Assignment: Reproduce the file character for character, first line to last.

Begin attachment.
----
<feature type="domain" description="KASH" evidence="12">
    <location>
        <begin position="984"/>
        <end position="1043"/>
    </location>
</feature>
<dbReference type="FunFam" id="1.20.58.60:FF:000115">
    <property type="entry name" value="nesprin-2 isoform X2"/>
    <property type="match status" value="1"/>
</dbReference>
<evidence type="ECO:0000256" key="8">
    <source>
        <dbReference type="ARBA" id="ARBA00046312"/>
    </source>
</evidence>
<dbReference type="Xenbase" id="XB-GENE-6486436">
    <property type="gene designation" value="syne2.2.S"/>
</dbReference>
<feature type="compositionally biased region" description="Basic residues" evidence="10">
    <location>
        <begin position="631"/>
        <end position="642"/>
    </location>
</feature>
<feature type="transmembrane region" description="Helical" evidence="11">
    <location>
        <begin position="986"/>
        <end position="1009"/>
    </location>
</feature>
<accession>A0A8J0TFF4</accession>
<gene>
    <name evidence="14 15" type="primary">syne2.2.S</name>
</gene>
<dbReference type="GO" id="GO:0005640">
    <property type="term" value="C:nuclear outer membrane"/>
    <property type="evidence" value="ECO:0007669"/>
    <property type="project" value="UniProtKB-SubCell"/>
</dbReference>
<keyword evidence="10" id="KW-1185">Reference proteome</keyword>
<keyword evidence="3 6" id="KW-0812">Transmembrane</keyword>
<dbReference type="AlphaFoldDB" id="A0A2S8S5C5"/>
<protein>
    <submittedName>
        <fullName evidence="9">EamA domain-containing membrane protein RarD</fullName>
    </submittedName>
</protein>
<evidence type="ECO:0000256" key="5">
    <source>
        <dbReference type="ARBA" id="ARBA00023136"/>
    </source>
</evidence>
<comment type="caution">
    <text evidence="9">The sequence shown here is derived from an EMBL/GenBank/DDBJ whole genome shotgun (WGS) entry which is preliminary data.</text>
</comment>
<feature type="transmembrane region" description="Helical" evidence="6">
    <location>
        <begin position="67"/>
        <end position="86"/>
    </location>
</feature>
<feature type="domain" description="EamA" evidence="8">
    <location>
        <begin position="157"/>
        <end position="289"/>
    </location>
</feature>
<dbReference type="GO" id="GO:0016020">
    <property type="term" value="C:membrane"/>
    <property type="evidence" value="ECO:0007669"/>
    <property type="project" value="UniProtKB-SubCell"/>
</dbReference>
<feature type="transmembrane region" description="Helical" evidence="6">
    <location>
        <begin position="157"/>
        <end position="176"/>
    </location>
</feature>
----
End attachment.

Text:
<feature type="domain" description="KASH" evidence="12">
    <location>
        <begin position="984"/>
        <end position="1043"/>
    </location>
</feature>
<dbReference type="FunFam" id="1.20.58.60:FF:000115">
    <property type="entry name" value="nesprin-2 isoform X2"/>
    <property type="match status" value="1"/>
</dbReference>
<evidence type="ECO:0000256" key="8">
    <source>
        <dbReference type="ARBA" id="ARBA00046312"/>
    </source>
</evidence>
<dbReference type="Xenbase" id="XB-GENE-6486436">
    <property type="gene designation" value="syne2.2.S"/>
</dbReference>
<feature type="compositionally biased region" description="Basic residues" evidence="10">
    <location>
        <begin position="631"/>
        <end position="642"/>
    </location>
</feature>
<feature type="transmembrane region" description="Helical" evidence="11">
    <location>
        <begin position="986"/>
        <end position="1009"/>
    </location>
</feature>
<accession>A0A8J0TFF4</accession>
<gene>
    <name evidence="14 15" type="primary">syne2.2.S</name>
</gene>
<dbReference type="GO" id="GO:0005640">
    <property type="term" value="C:nuclear outer membrane"/>
    <property type="evidence" value="ECO:0007669"/>
    <property type="project" value="UniProtKB-SubCell"/>
</dbReference>
<keyword evidence="10" id="KW-1185">Reference proteome</keyword>
<keyword evidence="3 6" id="KW-0812">Transmembrane</keyword>
<dbReference type="AlphaFoldDB" id="A0A2S8S5C5"/>
<protein>
    <submittedName>
        <fullName evidence="9">EamA domain-containing membrane protein RarD</fullName>
    </submittedName>
</protein>
<evidence type="ECO:0000256" key="5">
    <source>
        <dbReference type="ARBA" id="ARBA00023136"/>
    </source>
</evidence>
<comment type="caution">
    <text evidence="9">The sequence shown here is derived from an EMBL/GenBank/DDBJ whole genome shotgun (WGS) entry which is preliminary data.</text>
</comment>
<feature type="transmembrane region" description="Helical" evidence="6">
    <location>
        <begin position="67"/>
        <end position="86"/>
    </location>
</feature>
<feature type="domain" description="EamA" evidence="8">
    <location>
        <begin position="157"/>
        <end position="289"/>
    </location>
</feature>
<dbReference type="GO" id="GO:0016020">
    <property type="term" value="C:membrane"/>
    <property type="evidence" value="ECO:0007669"/>
    <property type="project" value="UniProtKB-SubCell"/>
</dbReference>
<feature type="transmembrane region" description="Helical" evidence="6">
    <location>
        <begin position="157"/>
        <end position="176"/>
    </location>
</feature>